The following comes from a Mar. 13 story on the Angelus website, the online version of the Los Angeles archdiocese paper, the Tidings.
Four parochial high schools (three of them Catholic) within Los Angeles and Ventura Counties were upheld March 7 in their lawsuit against the California Interscholastic Federation, and will not have to switch leagues that would have required their athletic teams to travel hundreds of extra miles over the course of the year.
An arbitrator ruled in favor of St. Bonaventure High School of Ventura, Damien High School of La Verne, St. Lucy’s Priory High School of Glendora (all Catholic) and Oaks Christian High School of Thousand Oaks. Lawyers for the four schools protested the CIF-Southern Section’s decision last year to remove the four from mixed public-private school leagues and place them in new, predominantly religious school leagues, effective with the 2014-15 school year.
The decision, the schools’ lawyers asserted, carried religious bias and was made without due process. Had the CIF-SS decision been upheld, the schools would have been placed in leagues where other teams were located, in some cases, 50 to 100 miles from their campuses — requiring the teams to spend additional time and money in traveling to and from league contests.
The four schools will now be placed in the “parochial area” for the 2014-18 “re-leaguing cycle,” which is reviewed every four years. Damien and St. Lucy’s will be placed in the Mt. SAC Area, and Oaks Christian and St. Bonaventure in the Northern Area….
Marc Groff, principal of St. Bonaventure, said the favorable decision is good for all schools involved, including those his school would have played in home-and-away league action.
“It’s a two-way street,” he said. “Traveling to places like San Pedro, La Puente, Montebello, inner-city Los Angeles, Lakewood — they were the Catholic schools in those areas that we we’re going to play, and conversely they were going to have to come up here to play us.”
The prospect of “driving up here across the messiest freeways in the United States for a three o’clock soccer game,” Groff said, could not have been appealing to other schools….
To read entire story, click here.
If administrators spent half the effort and attorney’s fees ensuring that parochial schools were providing a solid academic and religious education, the world would be a better place.
Sticking up for his school’s rights under the law is a legitimate activity for any principal. I’ve taught 30 years in Catholic schools and some of the “publics” grumble against us constantly in the matter of sports. All schools in a league should play local.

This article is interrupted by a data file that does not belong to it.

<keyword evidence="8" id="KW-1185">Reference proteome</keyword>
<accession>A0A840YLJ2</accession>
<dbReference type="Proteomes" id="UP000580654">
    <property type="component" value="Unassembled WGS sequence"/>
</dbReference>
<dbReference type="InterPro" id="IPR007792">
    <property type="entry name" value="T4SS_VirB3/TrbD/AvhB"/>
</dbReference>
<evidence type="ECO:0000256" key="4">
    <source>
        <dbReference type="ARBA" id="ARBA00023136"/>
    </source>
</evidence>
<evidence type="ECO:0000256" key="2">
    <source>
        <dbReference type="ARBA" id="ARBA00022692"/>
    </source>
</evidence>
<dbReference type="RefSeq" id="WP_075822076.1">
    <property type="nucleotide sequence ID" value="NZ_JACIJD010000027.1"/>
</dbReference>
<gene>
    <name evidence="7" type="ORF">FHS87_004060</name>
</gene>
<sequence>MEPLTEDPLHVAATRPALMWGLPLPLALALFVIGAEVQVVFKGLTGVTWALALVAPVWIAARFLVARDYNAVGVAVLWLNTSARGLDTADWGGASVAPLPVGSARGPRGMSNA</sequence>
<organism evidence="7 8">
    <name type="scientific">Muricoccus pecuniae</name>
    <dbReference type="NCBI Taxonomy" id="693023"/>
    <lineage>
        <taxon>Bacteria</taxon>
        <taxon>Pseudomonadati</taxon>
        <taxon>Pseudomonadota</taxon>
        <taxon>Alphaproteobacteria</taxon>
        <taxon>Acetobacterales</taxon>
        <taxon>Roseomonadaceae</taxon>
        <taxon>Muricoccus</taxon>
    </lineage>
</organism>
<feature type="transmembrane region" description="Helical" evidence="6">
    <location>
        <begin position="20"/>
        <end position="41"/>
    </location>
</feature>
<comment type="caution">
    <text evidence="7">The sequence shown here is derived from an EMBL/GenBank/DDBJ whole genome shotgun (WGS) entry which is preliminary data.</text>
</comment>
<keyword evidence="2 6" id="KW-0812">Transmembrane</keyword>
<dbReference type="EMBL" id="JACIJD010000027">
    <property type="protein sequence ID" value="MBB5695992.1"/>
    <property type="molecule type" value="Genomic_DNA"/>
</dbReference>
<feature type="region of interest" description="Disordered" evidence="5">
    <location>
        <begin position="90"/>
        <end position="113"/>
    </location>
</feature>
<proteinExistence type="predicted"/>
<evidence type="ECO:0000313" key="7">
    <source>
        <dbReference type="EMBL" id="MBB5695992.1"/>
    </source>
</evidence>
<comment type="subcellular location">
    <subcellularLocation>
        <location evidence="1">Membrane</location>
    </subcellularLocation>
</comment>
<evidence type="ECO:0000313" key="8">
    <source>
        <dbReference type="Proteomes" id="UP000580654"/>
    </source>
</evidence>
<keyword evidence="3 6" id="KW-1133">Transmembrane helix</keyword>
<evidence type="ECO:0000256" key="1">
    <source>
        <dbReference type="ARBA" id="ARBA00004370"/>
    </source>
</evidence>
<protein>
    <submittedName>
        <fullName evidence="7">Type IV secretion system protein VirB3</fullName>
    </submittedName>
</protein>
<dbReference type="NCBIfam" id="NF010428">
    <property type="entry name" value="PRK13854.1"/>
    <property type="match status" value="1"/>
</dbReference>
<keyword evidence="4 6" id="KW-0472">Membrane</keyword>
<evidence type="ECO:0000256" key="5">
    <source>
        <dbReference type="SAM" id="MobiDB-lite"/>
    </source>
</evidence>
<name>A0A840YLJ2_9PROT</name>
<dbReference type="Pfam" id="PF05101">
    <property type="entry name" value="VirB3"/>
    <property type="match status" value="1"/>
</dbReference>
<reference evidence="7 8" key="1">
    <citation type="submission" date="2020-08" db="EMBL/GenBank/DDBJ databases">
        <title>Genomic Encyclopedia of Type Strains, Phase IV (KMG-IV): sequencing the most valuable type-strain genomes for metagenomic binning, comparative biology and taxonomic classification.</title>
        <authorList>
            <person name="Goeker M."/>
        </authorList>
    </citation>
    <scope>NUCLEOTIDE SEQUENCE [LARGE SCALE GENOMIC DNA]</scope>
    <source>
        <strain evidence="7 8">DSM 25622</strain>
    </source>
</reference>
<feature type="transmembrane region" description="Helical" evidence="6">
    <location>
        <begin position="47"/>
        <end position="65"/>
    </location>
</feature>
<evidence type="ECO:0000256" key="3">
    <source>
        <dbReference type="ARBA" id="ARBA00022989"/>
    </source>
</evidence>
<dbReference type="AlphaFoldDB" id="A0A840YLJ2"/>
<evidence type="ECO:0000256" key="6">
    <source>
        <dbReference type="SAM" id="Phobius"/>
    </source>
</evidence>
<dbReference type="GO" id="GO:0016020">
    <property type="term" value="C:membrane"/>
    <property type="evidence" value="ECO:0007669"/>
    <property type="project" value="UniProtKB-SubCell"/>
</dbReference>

Notwithstanding with me being pleased with the ruling, kudos to Dave N for his apropos comment!
More precisely, Oaks Christian is actually in Westlake Village, where it enjoys a very solid reputation locally and boasts outstanding sports training and winning teams.
If local Catholic schools are not able to take more students, many local families opt to send their children to Oaks Christian rather than to public schools, even though local schools boast terrific academic achievement standards and award-winning status.
Those not familiar with Professor Adams columns on Townhall should check them out, as he is a fearless truth teller and very very good at it – particularly at skewering the Thought Police of Academentia.
“Victory for Academic Freedom: Jury Rules UNC-Wilmington
Retaliated Against Conservative Professor
“[N]o individual loses his ability to speak as a private citizen by virtue of public employment,” the U.S. Court of Appeals for the 4th Circuit wrote in 2011.
“Adams’ columns addressed topics such as academic freedom, civil rights, campus culture, sex, feminism, abortion, homosexuality, religion, and morality. Such topics plainly touched on issues of public, rather than private, concern.”
My experience with CIF is that they aren’t looking out for what is best of the children, rather instead to fulfill their own agenda. Yes they like to play their political liberal games, above the student athlete teams level.